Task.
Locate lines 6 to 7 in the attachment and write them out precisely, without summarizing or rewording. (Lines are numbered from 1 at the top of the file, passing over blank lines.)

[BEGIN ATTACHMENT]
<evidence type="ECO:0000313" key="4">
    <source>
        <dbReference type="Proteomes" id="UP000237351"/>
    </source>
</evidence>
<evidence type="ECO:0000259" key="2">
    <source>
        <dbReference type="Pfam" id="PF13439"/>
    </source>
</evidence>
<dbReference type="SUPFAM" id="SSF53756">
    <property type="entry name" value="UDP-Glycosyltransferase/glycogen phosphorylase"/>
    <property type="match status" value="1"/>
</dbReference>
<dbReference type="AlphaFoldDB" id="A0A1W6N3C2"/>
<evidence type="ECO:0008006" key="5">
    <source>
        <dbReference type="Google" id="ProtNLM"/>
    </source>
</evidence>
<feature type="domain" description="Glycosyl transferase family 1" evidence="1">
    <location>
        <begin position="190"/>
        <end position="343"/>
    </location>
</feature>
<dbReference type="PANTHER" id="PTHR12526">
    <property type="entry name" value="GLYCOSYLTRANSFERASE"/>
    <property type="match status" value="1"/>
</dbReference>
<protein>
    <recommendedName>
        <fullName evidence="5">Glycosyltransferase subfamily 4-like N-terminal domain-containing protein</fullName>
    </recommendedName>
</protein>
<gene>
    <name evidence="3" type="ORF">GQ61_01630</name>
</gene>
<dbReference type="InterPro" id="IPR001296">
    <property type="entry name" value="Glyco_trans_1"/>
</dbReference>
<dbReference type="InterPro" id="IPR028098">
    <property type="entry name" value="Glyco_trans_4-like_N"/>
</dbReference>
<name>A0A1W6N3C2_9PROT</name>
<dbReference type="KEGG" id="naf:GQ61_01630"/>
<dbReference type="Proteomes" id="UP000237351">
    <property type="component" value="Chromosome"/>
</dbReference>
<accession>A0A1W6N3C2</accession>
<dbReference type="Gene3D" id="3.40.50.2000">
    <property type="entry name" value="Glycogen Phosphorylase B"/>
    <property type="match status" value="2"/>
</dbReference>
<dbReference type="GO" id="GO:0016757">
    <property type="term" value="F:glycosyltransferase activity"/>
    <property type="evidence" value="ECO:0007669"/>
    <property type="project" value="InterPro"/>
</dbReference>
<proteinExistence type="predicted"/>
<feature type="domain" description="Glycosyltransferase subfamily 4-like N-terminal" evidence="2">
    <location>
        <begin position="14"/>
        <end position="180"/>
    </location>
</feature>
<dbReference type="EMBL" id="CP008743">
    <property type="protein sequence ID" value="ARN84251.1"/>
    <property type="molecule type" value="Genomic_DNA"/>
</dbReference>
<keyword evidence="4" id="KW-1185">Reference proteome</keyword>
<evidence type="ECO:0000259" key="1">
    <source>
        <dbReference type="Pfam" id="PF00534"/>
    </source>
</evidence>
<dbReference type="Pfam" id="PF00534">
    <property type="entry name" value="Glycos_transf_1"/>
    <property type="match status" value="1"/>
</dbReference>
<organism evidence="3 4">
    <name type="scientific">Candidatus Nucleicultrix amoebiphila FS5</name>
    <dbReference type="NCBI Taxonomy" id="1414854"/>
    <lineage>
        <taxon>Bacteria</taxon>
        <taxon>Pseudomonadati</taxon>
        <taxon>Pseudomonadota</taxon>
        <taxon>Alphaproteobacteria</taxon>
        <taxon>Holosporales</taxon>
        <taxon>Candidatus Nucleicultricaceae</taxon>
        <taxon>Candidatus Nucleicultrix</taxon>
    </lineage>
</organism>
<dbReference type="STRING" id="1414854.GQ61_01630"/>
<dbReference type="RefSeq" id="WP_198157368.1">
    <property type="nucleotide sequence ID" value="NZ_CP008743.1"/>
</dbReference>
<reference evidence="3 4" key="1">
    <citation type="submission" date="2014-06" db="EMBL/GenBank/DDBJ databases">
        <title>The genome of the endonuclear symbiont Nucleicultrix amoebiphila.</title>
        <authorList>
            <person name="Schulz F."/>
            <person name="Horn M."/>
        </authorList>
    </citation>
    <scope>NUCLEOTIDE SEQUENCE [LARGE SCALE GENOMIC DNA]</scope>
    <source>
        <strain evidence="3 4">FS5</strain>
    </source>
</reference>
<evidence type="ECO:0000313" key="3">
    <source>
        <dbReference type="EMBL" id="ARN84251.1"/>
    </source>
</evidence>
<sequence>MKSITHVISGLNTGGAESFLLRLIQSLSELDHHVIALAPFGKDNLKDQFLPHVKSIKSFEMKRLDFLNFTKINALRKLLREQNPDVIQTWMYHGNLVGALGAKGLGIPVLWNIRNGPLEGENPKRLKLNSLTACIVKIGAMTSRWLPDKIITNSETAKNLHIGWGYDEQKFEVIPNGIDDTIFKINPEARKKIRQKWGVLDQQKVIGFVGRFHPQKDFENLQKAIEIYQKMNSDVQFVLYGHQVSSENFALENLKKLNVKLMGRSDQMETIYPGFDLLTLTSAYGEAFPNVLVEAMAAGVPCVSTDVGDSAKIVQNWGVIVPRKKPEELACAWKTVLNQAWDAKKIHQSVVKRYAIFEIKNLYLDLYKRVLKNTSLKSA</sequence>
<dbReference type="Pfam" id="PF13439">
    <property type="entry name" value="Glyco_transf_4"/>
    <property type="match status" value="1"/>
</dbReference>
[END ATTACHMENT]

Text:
<evidence type="ECO:0000259" key="2">
    <source>